White dog with bandana: Oscar was an Un-Labrador that I took out of the Escondido Humane Society when I volunteered for Lab rescue. He was so beautiful and he had kennel cough, I just couldn't leave him there. He found a fabulous home with Ilona, who became a close friend. He worked as a therapy dog and is now enjoying his retirement.

It takes longer to tell their stories than to watch the video! I hope you enjoyed it. 

Monday, January 26, 2009

My cousin found a video

I can't believe it- my cousin Becky found a video that has Grandpa and Freckles in it! (See the blog entry below this one) Circa 1963, that's me – the girl in yellow with glasses (ouch...). My Dad was the filmmaker on this one. It features my brother Dan in the cowboy outfit (he'll kill me when he sees this), Mom and Dad, Grandpa and Grandma. 

My cousins have all responded that they remember saying the pledge with Grandpa and Freckles- too bad we don't have a video of that. Maybe someone will turn up a photo. If so, I'll post it here!

Monday, January 19, 2009

Proud of America today


The photo here brings back a memory of my childhood. My grandfather, Sidney Garfield Hicks, came to America from England to seek his fortune back in the early 20th century. Coming through Ellis Island, he settled in Kansas City, Kansas, and soon sent for his young bride, Lily, and infant son, Sidney Jr. And here he lived for over 50 years, raising a family of seven children and 20 grandkids. During WWII, he proudly planted a Victory Garden and became an American citizen. His two sons fought in the war. 

When we visited, Grandpa Hicks would gather all us kids around the flagpole in his front yard each morning for the flagraising. There with his spaniel, Freckles, who usually wore a colorful bandana for the occasion, we would all say the Pledge of Allegiance next to our grandfather. At the end of the day, we would take down the flag, careful not to let it touch the ground. Under his supervision, we would fold it like the military servicemen do: neatly, edge over edge into a perfect triangle, and carry the beloved flag back into the house until tomorrow, when the sun would rise, and we'd do it again. 

I can picture Grandma standing at the front screen door with the "H" on the grille, wearing her apron and waiting to make us all a cup of proper English tea (NEVER with tea bags, only loose tea would do).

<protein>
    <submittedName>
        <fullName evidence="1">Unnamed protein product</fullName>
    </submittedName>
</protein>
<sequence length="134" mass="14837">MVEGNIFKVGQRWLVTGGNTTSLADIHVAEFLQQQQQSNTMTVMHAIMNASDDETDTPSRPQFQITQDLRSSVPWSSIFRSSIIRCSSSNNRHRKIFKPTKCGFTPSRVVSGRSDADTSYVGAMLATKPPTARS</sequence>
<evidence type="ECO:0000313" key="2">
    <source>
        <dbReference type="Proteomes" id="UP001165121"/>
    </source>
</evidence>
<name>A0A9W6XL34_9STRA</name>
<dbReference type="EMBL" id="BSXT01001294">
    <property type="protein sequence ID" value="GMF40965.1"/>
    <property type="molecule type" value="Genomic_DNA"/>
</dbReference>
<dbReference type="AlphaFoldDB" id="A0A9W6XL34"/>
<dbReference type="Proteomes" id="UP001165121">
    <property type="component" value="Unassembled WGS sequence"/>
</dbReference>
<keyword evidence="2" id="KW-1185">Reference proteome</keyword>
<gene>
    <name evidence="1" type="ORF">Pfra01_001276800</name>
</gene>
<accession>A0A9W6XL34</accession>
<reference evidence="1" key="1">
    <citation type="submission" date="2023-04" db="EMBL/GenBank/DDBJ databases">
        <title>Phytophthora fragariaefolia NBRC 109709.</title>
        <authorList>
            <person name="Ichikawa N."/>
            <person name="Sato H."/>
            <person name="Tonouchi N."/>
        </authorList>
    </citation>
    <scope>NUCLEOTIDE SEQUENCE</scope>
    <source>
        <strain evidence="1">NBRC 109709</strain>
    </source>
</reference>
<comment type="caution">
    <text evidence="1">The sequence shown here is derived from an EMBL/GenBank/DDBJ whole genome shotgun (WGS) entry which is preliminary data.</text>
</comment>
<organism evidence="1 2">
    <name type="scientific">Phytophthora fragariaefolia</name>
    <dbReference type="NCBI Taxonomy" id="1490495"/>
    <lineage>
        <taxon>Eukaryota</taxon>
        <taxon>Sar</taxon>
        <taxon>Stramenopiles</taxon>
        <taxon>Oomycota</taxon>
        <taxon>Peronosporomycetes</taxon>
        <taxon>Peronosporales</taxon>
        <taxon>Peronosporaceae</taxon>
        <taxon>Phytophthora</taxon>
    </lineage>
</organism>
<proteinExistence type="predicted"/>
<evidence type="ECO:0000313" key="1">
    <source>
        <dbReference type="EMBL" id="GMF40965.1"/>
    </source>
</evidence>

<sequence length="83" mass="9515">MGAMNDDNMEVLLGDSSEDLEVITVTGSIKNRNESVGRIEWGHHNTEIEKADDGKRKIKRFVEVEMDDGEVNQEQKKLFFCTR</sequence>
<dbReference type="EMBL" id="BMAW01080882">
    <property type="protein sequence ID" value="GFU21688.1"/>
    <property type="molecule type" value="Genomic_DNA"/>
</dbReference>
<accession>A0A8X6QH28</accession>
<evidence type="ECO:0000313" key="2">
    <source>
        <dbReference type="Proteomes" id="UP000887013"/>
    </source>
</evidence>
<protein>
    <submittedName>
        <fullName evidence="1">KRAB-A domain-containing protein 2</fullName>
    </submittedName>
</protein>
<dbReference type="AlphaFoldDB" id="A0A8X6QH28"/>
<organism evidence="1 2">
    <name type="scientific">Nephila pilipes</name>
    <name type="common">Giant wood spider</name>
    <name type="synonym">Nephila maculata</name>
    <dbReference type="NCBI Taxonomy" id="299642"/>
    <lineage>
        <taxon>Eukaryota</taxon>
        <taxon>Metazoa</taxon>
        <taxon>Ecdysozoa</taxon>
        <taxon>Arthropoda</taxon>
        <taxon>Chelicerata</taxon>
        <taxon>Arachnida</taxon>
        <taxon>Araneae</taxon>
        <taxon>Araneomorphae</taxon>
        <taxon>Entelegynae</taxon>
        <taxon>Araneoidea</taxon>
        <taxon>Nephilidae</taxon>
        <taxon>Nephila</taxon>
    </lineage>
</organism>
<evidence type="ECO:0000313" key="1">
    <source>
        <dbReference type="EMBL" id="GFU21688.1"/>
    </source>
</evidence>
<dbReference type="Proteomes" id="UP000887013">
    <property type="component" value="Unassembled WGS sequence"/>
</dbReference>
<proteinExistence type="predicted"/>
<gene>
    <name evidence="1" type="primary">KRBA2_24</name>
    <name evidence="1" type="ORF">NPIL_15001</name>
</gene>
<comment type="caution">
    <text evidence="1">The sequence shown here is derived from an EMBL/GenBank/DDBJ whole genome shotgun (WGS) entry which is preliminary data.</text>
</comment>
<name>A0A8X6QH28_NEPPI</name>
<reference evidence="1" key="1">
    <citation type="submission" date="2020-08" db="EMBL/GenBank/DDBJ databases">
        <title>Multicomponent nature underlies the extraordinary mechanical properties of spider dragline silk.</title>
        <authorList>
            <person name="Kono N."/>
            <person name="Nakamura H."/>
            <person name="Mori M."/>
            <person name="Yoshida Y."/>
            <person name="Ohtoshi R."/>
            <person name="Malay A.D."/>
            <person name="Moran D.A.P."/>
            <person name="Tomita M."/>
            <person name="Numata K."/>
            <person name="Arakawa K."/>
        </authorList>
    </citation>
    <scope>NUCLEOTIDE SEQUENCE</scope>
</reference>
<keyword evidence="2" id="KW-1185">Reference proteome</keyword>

In the summer of 2007, I visited my cousin Becky in Joplin, Missouri. As we drove down the road, here was this bronze statue of children saying the pledge of allegiance with their dog. There was David and me, maybe Joe and John or Becky, and of course Freckles, proud Americans all. 

Today, most of my cousins have a flag on a tall flagpole in our front yards, harking back to that special moment in our childhoods, when our Grandpa and Freckles taught us what it means to be an American. Tomorrow, on inauguration day, I hope everyone stops for a moment and thanks their God for the freedoms we enjoy, and prays for the promise of a bright future for America. 

Friday, January 9, 2009

Two cute dogs need a home


So many dogs need homes right now, and I was contacted about these two, so I hope you'll take a look and spread the word. 

Two boys, Ulysses and Shilo, are five years old, chihuahua/doxie/boxer/whatever mixes. They aren't too big, as you can see. They play like puppies, are crate trained and sleep in their crates at night, and play outside all day. They love people and love to play tug of war with their toys. They are neutered and current on all their shots. Their owner would prefer they stay together. 

Call Gail at 619-920-0326 or Carole at 858-335-1329. The dogs are in San Diego County. 

Why homeless Dogs?
It's a shame that at only five years old, shelters are reluctant to take them in, saying they are not as adoptable as "younger" dogs. Since I have adopted dogs as old as 14, I find that hard to imagine. Dogs are for life, not just for Christmas, and five years old is about when they reach their prime, depending on their size and breed. An adult dog makes a wonderful pet and is a lot less work than a puppy. Every dog I've owned was an adult when I got him or her (Exception- Tank was 10 months old when I came to live with him). They all had a lot of good years left to enjoy. 

Sure, they are cute when they are puppies. So are human babies. You don't throw them out when they become teenagers, though you may want to! 

I don't know why these dogs need a home, but sometimes people fall on hard times, and just can't keep their pets. Divorce, unemployment – all kinds of tragic circumstances screw up our life plans. If it wasn't for my good friend Virginia, I would not have been able to keep Emma, my collie, when I got a divorce. I had two dogs and two cats in an apartment that only allowed two animals, so Emma stayed with Virginia for several months until I was able to get a house. Not many of us have friends like that. 

So rather than judge those who don't keep their pets, I choose to sympathize, and pray that sweet dogs like these will find a home.